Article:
The United States Navy is set to be both green and mean with the dawning of an new eco-friendly assault force that will mind its carbon footprint as it destroys its enemy. It is to launch “the Great Green Fleet”, a fighting force of ships, submarines and planes powered entirely by biofuels. The first group will be tested in 2012, and the navy plans for it to be operational by 2016.
The push for greener fighting forces runs across the Pentagon. The military accounts for nearly 80 per cent of the U.S. government's energy consumption and the two wars in Afghanistan and Iraq have made strategists acutely conscious of both the massive cost and serious security risks of the gas-guzzling ways of the past. By the time it arrives in the war zone, a gallon of gas can cost up to $400, according to a study by the Pew project on national security, energy and climate. The U.S. military is also anxious to cut down on fuel convoys to reduce troops' exposure to roadside bombs and other risks.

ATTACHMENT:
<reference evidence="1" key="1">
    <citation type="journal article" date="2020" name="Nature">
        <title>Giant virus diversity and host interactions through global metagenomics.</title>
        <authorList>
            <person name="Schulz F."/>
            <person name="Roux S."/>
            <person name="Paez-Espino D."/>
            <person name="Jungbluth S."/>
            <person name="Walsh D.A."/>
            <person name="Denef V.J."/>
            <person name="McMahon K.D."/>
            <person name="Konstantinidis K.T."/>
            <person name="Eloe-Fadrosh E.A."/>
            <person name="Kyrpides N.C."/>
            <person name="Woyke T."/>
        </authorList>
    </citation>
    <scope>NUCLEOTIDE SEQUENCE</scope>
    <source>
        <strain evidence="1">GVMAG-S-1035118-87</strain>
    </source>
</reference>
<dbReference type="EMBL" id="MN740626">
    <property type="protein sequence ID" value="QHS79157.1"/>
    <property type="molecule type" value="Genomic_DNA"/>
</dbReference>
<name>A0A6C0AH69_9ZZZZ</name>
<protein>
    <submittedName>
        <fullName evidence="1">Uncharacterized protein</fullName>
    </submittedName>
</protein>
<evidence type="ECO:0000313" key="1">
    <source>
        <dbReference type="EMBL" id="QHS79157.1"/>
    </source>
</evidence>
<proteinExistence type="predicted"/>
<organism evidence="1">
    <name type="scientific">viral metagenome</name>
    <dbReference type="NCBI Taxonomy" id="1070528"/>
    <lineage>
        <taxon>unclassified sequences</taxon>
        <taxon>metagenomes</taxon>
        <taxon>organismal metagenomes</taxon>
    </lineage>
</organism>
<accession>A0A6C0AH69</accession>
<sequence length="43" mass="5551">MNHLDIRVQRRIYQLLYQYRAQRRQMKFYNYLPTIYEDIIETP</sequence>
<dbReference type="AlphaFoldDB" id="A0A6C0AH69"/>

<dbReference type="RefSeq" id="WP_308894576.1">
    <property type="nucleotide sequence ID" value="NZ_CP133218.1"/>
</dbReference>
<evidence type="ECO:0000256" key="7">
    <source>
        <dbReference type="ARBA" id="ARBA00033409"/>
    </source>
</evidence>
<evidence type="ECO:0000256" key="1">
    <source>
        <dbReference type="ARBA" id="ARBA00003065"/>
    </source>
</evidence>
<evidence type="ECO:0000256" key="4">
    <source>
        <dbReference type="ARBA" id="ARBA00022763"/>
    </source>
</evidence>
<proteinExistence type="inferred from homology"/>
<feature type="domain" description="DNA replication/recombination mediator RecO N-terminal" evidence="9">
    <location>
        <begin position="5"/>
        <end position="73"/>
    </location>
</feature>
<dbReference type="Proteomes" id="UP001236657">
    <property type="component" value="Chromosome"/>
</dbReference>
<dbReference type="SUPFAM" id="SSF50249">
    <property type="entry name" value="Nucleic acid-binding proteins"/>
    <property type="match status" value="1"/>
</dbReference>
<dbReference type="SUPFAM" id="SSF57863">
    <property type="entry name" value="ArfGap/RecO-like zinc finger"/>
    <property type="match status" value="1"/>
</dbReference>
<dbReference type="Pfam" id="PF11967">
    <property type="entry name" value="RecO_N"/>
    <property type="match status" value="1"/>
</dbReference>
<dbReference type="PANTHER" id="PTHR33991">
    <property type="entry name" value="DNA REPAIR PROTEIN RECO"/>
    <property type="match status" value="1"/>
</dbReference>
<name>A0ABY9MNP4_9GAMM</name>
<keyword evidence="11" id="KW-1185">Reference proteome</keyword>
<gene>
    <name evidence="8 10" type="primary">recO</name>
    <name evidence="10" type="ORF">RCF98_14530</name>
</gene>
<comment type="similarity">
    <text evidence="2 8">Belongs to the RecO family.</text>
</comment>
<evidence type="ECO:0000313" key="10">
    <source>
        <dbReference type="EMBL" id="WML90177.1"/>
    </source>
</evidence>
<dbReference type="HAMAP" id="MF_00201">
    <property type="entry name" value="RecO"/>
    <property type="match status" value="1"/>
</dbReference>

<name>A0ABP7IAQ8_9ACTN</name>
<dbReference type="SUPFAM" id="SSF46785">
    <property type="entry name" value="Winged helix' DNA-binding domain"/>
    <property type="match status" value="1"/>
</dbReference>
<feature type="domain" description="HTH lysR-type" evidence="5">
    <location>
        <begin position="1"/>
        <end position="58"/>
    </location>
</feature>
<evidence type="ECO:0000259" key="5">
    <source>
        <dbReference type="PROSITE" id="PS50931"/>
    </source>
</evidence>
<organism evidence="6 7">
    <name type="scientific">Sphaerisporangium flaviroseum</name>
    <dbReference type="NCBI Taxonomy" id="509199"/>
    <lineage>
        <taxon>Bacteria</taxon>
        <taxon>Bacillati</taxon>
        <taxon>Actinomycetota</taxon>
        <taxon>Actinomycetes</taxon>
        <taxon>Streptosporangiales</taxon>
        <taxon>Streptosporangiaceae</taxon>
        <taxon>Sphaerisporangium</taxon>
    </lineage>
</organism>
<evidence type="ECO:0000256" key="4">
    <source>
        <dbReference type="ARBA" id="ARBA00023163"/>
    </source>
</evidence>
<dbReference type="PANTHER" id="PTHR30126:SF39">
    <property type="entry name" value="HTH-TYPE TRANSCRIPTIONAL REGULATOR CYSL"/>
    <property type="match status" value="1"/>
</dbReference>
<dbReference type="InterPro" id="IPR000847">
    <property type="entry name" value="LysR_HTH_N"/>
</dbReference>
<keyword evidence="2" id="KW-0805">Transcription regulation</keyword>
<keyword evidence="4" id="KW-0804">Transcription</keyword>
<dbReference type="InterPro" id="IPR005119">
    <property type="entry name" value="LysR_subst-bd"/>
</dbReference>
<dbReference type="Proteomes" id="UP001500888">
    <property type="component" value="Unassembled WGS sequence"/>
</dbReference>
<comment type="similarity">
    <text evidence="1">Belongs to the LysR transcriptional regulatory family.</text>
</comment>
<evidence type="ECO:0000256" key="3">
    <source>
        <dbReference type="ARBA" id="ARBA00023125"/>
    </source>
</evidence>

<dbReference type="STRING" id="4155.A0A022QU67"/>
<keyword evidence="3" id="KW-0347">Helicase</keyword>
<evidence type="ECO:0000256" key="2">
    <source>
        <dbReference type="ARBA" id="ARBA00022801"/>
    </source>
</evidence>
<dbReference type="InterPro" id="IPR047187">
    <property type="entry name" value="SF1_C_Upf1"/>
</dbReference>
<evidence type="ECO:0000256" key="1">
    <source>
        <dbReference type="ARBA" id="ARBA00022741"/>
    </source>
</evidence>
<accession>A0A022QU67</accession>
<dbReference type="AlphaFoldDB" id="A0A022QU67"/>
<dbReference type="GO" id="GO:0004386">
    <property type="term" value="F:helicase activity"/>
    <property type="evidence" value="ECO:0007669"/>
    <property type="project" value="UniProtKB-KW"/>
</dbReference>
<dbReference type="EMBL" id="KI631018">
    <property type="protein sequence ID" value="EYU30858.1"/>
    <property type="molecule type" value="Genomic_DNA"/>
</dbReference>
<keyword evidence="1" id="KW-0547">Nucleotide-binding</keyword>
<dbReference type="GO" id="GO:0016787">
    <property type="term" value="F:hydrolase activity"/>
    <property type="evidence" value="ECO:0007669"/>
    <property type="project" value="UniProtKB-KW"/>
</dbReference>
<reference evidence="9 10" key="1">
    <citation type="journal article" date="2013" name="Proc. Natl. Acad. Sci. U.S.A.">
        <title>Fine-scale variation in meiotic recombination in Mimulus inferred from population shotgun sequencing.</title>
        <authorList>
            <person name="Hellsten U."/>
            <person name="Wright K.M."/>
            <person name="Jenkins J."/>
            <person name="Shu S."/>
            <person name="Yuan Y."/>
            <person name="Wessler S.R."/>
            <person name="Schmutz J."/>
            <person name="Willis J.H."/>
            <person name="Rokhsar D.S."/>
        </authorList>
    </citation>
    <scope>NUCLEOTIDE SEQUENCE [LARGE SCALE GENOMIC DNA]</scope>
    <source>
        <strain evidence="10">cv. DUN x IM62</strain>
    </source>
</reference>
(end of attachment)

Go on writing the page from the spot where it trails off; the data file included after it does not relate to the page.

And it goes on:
While a large proportion of Americans remain sceptical about global warming, the Pentagon does not. Its long-term strategic review earlier this year officially recognised global warming as a security threat. “The Department of Defence takes climate change seriously,” said Amanda Dory, Deputy Assistant Secretary of Defence for Strategy.
The Pentagon has committed to procuring 25 per cent of its electricity from renewable sources by 2025. It is also looking to convert its fighting machine to greener sources of fuel.
On Thursday, the navy will test an F/A-18 Super Hornet — the biggest gas-guzzler in the U.S. air fleet — powered by a 50-50 mix of jet fuel and camelina, an oil seed grown in Montana. The army is also investing in portable wind generators and working to take its huge base in Fort Irwin California off the public electricity grid in the next decade, using a 500MW solar panel array. The Marine Corps has a campaign aimed at reducing energy and water use over the next 10 years. — © Guardian Newspapers Limited, 2010